James Maitland Stewart (20 May 1908 – 2 July 1997), popularly known as Jimmy Stewart especially in the United States, was an iconic, Academy Award-winning American film and stage actor, best known for his self-effacing screen persona. Over the course of his career, he starred in many films widely considered classics and was nominated for five Oscars, winning one in competition and one life achievement. He also had a noted military career, rising to the rank of Brigadier General in the United States Air Force.
Born in Indiana, Pennsylvania near Pittsburgh, Stewart first pursued a career as an architect before being drawn to the theater at Princeton University. His first success came as an actor on Broadway, before making his Hollywood debut in 1935. Stewart's career gained momentum after his well-received Frank Capra films, including his Academy Award nominated role in Mr. Smith Goes to Washington. Throughout his seven decades in Hollywood, Stewart cultivated a versatile career and recognized screen image in such classics as The Philadelphia Story, Harvey, It's a Wonderful Life, Rear Window, Rope, and Vertigo. He is the most represented leading actor on the AFI's 100 Years... 100 Movies (10th Anniversary Edition) list. As of 2007, 10 of his films have been inducted into the United States National Film Registry.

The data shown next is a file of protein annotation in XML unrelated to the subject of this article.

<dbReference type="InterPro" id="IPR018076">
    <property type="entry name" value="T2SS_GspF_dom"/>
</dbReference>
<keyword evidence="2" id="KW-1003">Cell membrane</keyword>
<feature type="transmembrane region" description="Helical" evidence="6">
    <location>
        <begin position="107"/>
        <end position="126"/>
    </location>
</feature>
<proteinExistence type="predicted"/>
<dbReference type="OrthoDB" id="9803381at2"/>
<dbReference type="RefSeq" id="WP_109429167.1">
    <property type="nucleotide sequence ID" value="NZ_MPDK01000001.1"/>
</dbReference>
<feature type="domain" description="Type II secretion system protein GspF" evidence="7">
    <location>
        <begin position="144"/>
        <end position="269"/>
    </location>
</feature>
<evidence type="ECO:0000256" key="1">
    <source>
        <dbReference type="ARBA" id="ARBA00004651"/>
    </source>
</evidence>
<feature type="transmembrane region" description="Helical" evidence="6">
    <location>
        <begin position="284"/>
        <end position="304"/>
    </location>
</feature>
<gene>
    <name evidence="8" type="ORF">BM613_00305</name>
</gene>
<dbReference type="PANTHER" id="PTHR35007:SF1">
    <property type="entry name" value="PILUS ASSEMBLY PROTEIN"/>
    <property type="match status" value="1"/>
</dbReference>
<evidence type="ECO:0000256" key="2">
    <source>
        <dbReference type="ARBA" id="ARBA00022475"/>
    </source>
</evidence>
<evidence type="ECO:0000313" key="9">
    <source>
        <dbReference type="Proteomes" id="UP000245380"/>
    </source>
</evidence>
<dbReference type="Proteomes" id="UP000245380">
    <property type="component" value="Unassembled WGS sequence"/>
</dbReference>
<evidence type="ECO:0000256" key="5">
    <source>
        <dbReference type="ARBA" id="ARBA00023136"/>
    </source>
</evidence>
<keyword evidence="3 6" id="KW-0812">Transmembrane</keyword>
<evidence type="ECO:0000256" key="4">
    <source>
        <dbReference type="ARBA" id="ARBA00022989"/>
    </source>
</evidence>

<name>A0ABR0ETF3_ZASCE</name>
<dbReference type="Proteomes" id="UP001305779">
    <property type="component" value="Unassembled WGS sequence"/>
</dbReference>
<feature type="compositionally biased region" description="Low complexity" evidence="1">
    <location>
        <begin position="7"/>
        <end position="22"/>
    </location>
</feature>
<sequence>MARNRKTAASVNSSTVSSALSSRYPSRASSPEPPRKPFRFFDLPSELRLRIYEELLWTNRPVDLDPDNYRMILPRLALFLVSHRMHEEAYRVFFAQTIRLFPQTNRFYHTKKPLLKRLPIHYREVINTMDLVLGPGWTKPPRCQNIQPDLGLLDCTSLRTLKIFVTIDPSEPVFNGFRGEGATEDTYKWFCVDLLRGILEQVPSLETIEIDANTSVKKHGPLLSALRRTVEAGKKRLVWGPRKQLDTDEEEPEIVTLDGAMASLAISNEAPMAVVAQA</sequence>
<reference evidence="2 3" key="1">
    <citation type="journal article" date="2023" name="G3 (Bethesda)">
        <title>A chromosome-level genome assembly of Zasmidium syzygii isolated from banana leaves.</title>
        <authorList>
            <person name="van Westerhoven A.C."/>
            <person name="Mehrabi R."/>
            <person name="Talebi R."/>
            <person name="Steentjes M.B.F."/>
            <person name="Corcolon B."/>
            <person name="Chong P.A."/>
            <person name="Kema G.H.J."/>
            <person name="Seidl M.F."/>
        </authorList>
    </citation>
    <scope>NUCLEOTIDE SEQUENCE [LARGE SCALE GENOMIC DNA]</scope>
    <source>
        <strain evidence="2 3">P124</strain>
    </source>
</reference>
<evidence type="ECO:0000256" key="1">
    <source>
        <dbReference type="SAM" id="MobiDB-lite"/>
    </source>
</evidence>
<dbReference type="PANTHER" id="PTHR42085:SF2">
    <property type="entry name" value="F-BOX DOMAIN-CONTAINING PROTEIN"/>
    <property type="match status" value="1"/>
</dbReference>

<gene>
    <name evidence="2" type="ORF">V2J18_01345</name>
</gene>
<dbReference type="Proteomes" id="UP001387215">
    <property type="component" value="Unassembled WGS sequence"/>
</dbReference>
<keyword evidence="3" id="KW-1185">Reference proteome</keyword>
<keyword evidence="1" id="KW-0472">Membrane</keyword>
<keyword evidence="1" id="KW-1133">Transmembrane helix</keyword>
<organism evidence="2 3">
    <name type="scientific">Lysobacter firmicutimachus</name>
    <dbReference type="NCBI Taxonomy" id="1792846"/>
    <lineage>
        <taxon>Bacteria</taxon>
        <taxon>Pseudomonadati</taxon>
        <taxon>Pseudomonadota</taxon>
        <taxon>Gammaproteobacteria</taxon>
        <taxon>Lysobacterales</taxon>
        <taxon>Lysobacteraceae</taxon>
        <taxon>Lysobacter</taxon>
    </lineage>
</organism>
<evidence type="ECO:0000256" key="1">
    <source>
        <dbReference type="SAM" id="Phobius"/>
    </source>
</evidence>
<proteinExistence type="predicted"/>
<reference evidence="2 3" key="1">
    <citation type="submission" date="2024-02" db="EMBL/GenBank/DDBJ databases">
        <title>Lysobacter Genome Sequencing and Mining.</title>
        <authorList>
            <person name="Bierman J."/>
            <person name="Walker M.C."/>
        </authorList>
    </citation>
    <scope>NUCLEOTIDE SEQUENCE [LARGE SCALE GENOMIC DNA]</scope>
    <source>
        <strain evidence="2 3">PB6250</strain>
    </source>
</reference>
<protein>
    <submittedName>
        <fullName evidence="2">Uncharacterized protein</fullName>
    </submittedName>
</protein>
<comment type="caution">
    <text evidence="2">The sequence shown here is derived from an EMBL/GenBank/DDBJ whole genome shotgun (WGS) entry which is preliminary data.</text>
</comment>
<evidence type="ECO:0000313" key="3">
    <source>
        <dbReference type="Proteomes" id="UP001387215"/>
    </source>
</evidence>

Stewart left his mark on a wide range of film genres, including screwball comedies, westerns, biographies, suspense thrillers and family films. He worked for a number of renowned directors later in his career, most notably Alfred Hitchcock, John Ford, Billy Wilder, Frank Capra and Anthony Mann. He won many of the industry's highest honors and earned Lifetime Achievement awards from every major film organization. He died in 1997, leaving behind a legacy of classic performances, and is considered one of the finest actors of the "Golden Age of Hollywood." He was named the third Greatest Male Star of All Time by the American Film Institute.